Latin Mass

There have been stories in the popular press for over a year indicating that Pope Benedict wants a return, of sorts, to the Tridentine Mass. That’s not completely accurate. It’s better to say “The Latin Rite” – that is, the current Liturgy done in Latin. George Weigel at Newsweek attempts to give some insight.

Father Ratzinger was a peritus, a theological expert, at the council, and like many others, he welcomed the council’s Constitution on the Sacred Liturgy: here was a ratification of the liturgical reform movement he had long supported and a blueprint for further organic development of the celebration of mass. In the immediate aftermath of Vatican II, however, Ratzinger became convinced that organic development had been jettisoned for revolution, the liturgical Jacobins being a cadre of academics determined to impose their view of a populist liturgy on the entire Catholic Church.

Dem’s fightin’ words, Jacobins. Weigel has used a rather loaded term to vividly describe the emotion of a serious academic scholar and theologian some forty years ago. Do you think he’s right?

Finding congregations that seemed more interested in self-affirmation than worship, and priests given to making their personalities the center of the liturgical action, they asked whether the rush to create a kind of sacred circle in which the priest faces the people over the eucharistic “table” might have something to do with the problem.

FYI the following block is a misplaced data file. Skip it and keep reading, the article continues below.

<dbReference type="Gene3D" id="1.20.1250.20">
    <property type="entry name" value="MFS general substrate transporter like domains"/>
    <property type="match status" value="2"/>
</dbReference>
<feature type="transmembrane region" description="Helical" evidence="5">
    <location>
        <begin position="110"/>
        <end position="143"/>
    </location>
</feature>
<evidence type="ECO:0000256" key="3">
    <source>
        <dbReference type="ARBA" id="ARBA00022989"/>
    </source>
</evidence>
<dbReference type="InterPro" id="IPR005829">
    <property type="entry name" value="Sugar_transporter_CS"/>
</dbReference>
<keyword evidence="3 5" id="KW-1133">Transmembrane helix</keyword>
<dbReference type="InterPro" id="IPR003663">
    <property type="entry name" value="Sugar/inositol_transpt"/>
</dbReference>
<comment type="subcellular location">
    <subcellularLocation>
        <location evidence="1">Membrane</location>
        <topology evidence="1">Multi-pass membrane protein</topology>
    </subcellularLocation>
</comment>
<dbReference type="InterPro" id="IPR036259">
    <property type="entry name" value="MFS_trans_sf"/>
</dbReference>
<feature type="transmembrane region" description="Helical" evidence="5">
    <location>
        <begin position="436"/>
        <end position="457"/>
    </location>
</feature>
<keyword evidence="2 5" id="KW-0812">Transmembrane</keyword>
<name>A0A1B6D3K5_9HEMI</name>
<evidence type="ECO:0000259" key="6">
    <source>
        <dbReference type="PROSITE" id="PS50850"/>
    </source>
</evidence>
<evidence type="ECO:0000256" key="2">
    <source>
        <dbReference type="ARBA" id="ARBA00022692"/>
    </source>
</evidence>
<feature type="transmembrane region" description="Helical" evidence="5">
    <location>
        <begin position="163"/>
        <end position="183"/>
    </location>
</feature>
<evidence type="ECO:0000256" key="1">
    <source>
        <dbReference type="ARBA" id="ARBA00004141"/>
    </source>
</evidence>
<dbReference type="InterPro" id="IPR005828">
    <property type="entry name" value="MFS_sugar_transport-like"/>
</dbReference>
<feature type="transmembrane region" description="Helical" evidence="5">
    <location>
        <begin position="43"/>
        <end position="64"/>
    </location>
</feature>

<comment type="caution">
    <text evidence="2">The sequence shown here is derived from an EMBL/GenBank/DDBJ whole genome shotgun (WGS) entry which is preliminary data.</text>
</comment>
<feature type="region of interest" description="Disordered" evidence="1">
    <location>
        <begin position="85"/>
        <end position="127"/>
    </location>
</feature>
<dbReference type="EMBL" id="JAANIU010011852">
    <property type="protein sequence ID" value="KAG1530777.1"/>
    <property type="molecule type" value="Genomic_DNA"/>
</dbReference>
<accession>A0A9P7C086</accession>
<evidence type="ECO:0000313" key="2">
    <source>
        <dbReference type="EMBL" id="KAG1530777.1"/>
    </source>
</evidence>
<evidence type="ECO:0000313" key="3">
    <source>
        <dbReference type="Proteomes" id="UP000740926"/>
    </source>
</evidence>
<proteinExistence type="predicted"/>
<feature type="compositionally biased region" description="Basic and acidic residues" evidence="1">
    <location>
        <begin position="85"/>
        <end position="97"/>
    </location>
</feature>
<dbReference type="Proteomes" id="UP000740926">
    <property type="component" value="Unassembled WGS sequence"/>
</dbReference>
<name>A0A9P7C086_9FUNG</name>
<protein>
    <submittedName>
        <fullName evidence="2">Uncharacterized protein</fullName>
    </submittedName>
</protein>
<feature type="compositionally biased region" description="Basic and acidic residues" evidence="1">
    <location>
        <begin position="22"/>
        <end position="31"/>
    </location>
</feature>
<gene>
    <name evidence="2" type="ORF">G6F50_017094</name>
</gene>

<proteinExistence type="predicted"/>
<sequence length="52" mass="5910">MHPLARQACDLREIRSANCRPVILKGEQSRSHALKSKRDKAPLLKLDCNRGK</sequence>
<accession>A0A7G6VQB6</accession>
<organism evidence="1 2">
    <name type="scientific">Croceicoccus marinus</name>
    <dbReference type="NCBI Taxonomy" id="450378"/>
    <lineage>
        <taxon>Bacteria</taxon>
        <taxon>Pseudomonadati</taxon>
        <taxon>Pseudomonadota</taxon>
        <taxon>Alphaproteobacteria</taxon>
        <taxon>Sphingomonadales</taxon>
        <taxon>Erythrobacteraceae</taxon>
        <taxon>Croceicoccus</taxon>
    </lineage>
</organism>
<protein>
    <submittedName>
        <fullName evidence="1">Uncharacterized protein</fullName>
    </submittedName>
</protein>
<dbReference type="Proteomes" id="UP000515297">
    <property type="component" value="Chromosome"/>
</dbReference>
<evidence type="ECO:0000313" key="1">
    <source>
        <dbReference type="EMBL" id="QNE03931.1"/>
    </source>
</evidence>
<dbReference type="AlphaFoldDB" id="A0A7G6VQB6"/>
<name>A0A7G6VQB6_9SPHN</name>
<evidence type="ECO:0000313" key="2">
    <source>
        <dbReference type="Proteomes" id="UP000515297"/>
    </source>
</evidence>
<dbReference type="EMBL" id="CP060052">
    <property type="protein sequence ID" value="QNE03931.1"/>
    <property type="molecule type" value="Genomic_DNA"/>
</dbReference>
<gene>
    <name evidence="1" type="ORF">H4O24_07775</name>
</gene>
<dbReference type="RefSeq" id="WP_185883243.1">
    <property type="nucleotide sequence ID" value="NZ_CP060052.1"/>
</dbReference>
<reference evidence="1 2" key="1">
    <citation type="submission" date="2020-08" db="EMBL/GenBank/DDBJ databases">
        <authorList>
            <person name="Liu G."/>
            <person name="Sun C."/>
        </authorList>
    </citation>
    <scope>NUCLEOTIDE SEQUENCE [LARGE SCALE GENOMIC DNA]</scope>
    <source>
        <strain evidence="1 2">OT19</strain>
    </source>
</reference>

And they reminded the entire church that Vatican II had not mandated many of the things most Catholics thought it had decreed: for example, the elimination of Latin (and chant) from the liturgy and the free-standing altar behind which the priest faced the congregation.

I suspect the story is not so simple as which way the Priest faces during Mass. First of all, there’s at least three layers of Church hierarchy between the Vatican and the Parish Priest, and each has some say in some specific ideas about what is Liturgically acceptable. And those details do tend to change with time, after all (trust me on this – “interpretive dance” on an alter at Mass was much more acceptable in Ann Arbor in 1976 than in Washington DC in 2008). But the author of the story does offer a reasonable description of the limits (and of the subtlety of the change).

Yes, the mass of John XXIII is celebrated in Latin, and yes, it is often celebrated (although it need not be) with the priest and the congregation facing the same direction as they pray–looking together, as classic liturgical theology teaches, toward the return of Christ and the inauguration of the heavenly Jerusalem. But the pope’s point in making this form of liturgy more widely available is neither nostalgic nor retrogade. Rather, by encouraging the more widespread celebration of this classic form of the always-evolving Roman rite, Benedict XVI intends to create a kind of liturgical magnet, drawing the “reform of the reform” in the direction of greater reverence in the Catholic Church’s public worship.

That’s almost exactly right, I think. The emphasis on “greater reverence” is consistent with the Pope’s message.

In doing so, the pope is also reminding the church that, as Vatican II put it, the mass is a moment of privileged participation in “that heavenly liturgy which is celebrated in the Holy City of Jerusalem toward which we journey as pilgrims, where Christ is sitting at the right hand of God, minister of the sanctuary and of the true tabernacle.” “Going to mass,” in other words, is not something we do for ourselves, or something we make up ourselves; liturgical worship is our participation in something God is doing for us.

Strikes me as a good thing, too.

Explore posts in the same categories: Catholism

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